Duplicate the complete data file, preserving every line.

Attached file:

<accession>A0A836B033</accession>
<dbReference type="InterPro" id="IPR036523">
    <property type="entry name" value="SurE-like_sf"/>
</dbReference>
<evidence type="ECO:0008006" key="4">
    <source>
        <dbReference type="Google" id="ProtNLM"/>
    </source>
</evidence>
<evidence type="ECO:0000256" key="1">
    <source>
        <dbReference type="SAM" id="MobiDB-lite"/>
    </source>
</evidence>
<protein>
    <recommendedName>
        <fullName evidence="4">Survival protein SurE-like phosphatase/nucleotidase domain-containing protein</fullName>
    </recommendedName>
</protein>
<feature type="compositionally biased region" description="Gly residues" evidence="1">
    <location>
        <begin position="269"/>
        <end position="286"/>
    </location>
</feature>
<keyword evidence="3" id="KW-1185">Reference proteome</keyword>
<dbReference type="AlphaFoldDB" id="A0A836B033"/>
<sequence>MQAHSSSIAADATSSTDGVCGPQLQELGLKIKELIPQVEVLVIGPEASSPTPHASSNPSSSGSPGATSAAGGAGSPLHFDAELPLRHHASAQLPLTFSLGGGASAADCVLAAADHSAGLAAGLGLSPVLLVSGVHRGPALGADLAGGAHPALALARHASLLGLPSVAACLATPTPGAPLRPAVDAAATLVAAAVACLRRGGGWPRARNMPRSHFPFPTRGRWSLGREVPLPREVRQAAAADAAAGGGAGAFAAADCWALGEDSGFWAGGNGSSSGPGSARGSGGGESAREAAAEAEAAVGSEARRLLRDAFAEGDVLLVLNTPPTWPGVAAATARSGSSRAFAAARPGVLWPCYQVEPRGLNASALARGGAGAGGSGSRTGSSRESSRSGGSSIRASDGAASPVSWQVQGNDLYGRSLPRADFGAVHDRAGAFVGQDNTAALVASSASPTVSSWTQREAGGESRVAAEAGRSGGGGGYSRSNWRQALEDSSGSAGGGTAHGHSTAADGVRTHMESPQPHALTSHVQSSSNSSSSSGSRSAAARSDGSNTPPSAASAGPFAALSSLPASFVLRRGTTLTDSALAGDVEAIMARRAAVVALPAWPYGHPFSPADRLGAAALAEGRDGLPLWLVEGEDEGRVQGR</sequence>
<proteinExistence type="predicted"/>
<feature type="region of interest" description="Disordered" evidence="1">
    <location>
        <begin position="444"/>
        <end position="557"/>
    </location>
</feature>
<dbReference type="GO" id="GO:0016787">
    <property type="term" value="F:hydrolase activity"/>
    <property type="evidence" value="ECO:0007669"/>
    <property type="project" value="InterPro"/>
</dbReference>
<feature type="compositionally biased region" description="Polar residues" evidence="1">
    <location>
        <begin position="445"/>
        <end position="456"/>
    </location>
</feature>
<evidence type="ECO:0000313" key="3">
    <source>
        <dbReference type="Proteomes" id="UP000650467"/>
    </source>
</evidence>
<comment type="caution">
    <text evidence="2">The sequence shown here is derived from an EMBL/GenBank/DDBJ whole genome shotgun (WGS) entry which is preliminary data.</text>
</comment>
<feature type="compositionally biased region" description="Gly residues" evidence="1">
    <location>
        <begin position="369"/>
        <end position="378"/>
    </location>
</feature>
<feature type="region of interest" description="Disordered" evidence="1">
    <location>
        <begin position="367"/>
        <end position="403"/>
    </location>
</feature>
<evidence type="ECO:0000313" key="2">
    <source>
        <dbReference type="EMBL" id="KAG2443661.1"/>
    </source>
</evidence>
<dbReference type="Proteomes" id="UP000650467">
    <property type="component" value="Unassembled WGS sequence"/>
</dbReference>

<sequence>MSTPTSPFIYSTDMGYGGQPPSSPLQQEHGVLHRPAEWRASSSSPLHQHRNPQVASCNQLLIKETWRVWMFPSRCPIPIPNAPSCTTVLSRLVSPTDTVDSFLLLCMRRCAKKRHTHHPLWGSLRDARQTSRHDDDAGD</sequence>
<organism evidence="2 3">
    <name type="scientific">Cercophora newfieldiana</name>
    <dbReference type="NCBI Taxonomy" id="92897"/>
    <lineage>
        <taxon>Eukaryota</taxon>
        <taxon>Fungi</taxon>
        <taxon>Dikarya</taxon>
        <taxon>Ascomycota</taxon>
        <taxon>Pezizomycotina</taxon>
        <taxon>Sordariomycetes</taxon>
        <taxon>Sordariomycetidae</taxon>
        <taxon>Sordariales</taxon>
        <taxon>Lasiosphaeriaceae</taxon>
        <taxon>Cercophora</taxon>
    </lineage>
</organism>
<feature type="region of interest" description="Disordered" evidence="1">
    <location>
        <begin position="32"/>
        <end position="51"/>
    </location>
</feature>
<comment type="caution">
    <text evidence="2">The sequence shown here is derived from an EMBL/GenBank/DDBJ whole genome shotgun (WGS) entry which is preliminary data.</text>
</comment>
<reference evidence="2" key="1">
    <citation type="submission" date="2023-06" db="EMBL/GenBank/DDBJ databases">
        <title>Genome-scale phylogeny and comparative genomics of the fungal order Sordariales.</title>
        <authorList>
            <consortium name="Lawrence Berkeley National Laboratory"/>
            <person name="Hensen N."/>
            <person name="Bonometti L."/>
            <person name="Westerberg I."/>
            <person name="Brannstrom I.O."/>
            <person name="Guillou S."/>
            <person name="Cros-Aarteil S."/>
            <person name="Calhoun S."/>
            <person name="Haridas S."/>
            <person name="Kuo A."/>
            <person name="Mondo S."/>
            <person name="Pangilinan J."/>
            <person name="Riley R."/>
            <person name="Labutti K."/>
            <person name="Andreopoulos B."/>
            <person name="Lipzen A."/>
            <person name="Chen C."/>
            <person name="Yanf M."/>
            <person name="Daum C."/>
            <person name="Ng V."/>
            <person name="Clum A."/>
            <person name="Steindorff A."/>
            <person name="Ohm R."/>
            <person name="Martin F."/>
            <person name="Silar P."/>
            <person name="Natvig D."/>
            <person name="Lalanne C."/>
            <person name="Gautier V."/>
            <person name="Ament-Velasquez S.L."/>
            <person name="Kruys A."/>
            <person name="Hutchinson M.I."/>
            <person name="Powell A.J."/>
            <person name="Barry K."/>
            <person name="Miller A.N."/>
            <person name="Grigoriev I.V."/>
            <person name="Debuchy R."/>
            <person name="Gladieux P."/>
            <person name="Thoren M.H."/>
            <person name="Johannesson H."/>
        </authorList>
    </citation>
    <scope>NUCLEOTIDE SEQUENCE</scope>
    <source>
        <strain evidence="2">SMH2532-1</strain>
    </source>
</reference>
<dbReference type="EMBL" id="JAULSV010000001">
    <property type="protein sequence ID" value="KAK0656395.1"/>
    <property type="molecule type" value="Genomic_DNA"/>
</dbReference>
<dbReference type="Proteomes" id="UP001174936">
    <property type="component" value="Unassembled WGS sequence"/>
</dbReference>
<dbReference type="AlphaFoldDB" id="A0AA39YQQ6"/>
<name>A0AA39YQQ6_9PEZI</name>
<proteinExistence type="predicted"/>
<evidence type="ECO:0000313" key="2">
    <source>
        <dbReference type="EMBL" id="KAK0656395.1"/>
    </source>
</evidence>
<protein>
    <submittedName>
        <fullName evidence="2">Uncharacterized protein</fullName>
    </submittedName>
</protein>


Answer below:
<accession>A0A836B033</accession>
<dbReference type="InterPro" id="IPR036523">
    <property type="entry name" value="SurE-like_sf"/>
</dbReference>
<evidence type="ECO:0008006" key="4">
    <source>
        <dbReference type="Google" id="ProtNLM"/>
    </source>
</evidence>
<evidence type="ECO:0000256" key="1">
    <source>
        <dbReference type="SAM" id="MobiDB-lite"/>
    </source>
</evidence>
<protein>
    <recommendedName>
        <fullName evidence="4">Survival protein SurE-like phosphatase/nucleotidase domain-containing protein</fullName>
    </recommendedName>
</protein>
<feature type="compositionally biased region" description="Gly residues" evidence="1">
    <location>
        <begin position="269"/>
        <end position="286"/>
    </location>
</feature>
<keyword evidence="3" id="KW-1185">Reference proteome</keyword>
<dbReference type="AlphaFoldDB" id="A0A836B033"/>
<sequence>MQAHSSSIAADATSSTDGVCGPQLQELGLKIKELIPQVEVLVIGPEASSPTPHASSNPSSSGSPGATSAAGGAGSPLHFDAELPLRHHASAQLPLTFSLGGGASAADCVLAAADHSAGLAAGLGLSPVLLVSGVHRGPALGADLAGGAHPALALARHASLLGLPSVAACLATPTPGAPLRPAVDAAATLVAAAVACLRRGGGWPRARNMPRSHFPFPTRGRWSLGREVPLPREVRQAAAADAAAGGGAGAFAAADCWALGEDSGFWAGGNGSSSGPGSARGSGGGESAREAAAEAEAAVGSEARRLLRDAFAEGDVLLVLNTPPTWPGVAAATARSGSSRAFAAARPGVLWPCYQVEPRGLNASALARGGAGAGGSGSRTGSSRESSRSGGSSIRASDGAASPVSWQVQGNDLYGRSLPRADFGAVHDRAGAFVGQDNTAALVASSASPTVSSWTQREAGGESRVAAEAGRSGGGGGYSRSNWRQALEDSSGSAGGGTAHGHSTAADGVRTHMESPQPHALTSHVQSSSNSSSSSGSRSAAARSDGSNTPPSAASAGPFAALSSLPASFVLRRGTTLTDSALAGDVEAIMARRAAVVALPAWPYGHPFSPADRLGAAALAEGRDGLPLWLVEGEDEGRVQGR</sequence>
<proteinExistence type="predicted"/>
<feature type="region of interest" description="Disordered" evidence="1">
    <location>
        <begin position="444"/>
        <end position="557"/>
    </location>
</feature>
<dbReference type="GO" id="GO:0016787">
    <property type="term" value="F:hydrolase activity"/>
    <property type="evidence" value="ECO:0007669"/>
    <property type="project" value="InterPro"/>
</dbReference>
<feature type="compositionally biased region" description="Polar residues" evidence="1">
    <location>
        <begin position="445"/>
        <end position="456"/>
    </location>
</feature>
<evidence type="ECO:0000313" key="3">
    <source>
        <dbReference type="Proteomes" id="UP000650467"/>
    </source>
</evidence>
<comment type="caution">
    <text evidence="2">The sequence shown here is derived from an EMBL/GenBank/DDBJ whole genome shotgun (WGS) entry which is preliminary data.</text>
</comment>
<feature type="compositionally biased region" description="Gly residues" evidence="1">
    <location>
        <begin position="369"/>
        <end position="378"/>
    </location>
</feature>
<feature type="region of interest" description="Disordered" evidence="1">
    <location>
        <begin position="367"/>
        <end position="403"/>
    </location>
</feature>
<evidence type="ECO:0000313" key="2">
    <source>
        <dbReference type="EMBL" id="KAG2443661.1"/>
    </source>
</evidence>
<dbReference type="Proteomes" id="UP000650467">
    <property type="component" value="Unassembled WGS sequence"/>
</dbReference>

<sequence>MSTPTSPFIYSTDMGYGGQPPSSPLQQEHGVLHRPAEWRASSSSPLHQHRNPQVASCNQLLIKETWRVWMFPSRCPIPIPNAPSCTTVLSRLVSPTDTVDSFLLLCMRRCAKKRHTHHPLWGSLRDARQTSRHDDDAGD</sequence>
<organism evidence="2 3">
    <name type="scientific">Cercophora newfieldiana</name>
    <dbReference type="NCBI Taxonomy" id="92897"/>
    <lineage>
        <taxon>Eukaryota</taxon>
        <taxon>Fungi</taxon>
        <taxon>Dikarya</taxon>
        <taxon>Ascomycota</taxon>
        <taxon>Pezizomycotina</taxon>
        <taxon>Sordariomycetes</taxon>
        <taxon>Sordariomycetidae</taxon>
        <taxon>Sordariales</taxon>
        <taxon>Lasiosphaeriaceae</taxon>
        <taxon>Cercophora</taxon>
    </lineage>
</organism>
<feature type="region of interest" description="Disordered" evidence="1">
    <location>
        <begin position="32"/>
        <end position="51"/>
    </location>
</feature>
<comment type="caution">
    <text evidence="2">The sequence shown here is derived from an EMBL/GenBank/DDBJ whole genome shotgun (WGS) entry which is preliminary data.</text>
</comment>
<reference evidence="2" key="1">
    <citation type="submission" date="2023-06" db="EMBL/GenBank/DDBJ databases">
        <title>Genome-scale phylogeny and comparative genomics of the fungal order Sordariales.</title>
        <authorList>
            <consortium name="Lawrence Berkeley National Laboratory"/>
            <person name="Hensen N."/>
            <person name="Bonometti L."/>
            <person name="Westerberg I."/>
            <person name="Brannstrom I.O."/>
            <person name="Guillou S."/>
            <person name="Cros-Aarteil S."/>
            <person name="Calhoun S."/>
            <person name="Haridas S."/>
            <person name="Kuo A."/>
            <person name="Mondo S."/>
            <person name="Pangilinan J."/>
            <person name="Riley R."/>
            <person name="Labutti K."/>
            <person name="Andreopoulos B."/>
            <person name="Lipzen A."/>
            <person name="Chen C."/>
            <person name="Yanf M."/>
            <person name="Daum C."/>
            <person name="Ng V."/>
            <person name="Clum A."/>
            <person name="Steindorff A."/>
            <person name="Ohm R."/>
            <person name="Martin F."/>
            <person name="Silar P."/>
            <person name="Natvig D."/>
            <person name="Lalanne C."/>
            <person name="Gautier V."/>
            <person name="Ament-Velasquez S.L."/>
            <person name="Kruys A."/>
            <person name="Hutchinson M.I."/>
            <person name="Powell A.J."/>
            <person name="Barry K."/>
            <person name="Miller A.N."/>
            <person name="Grigoriev I.V."/>
            <person name="Debuchy R."/>
            <person name="Gladieux P."/>
            <person name="Thoren M.H."/>
            <person name="Johannesson H."/>
        </authorList>
    </citation>
    <scope>NUCLEOTIDE SEQUENCE</scope>
    <source>
        <strain evidence="2">SMH2532-1</strain>
    </source>
</reference>
<dbReference type="EMBL" id="JAULSV010000001">
    <property type="protein sequence ID" value="KAK0656395.1"/>
    <property type="molecule type" value="Genomic_DNA"/>
</dbReference>
<dbReference type="Proteomes" id="UP001174936">
    <property type="component" value="Unassembled WGS sequence"/>
</dbReference>
<dbReference type="AlphaFoldDB" id="A0AA39YQQ6"/>
<name>A0AA39YQQ6_9PEZI</name>
<proteinExistence type="predicted"/>
<evidence type="ECO:0000313" key="2">
    <source>
        <dbReference type="EMBL" id="KAK0656395.1"/>
    </source>
</evidence>
<protein>
    <submittedName>
        <fullName evidence="2">Uncharacterized protein</fullName>
    </submittedName>
</protein>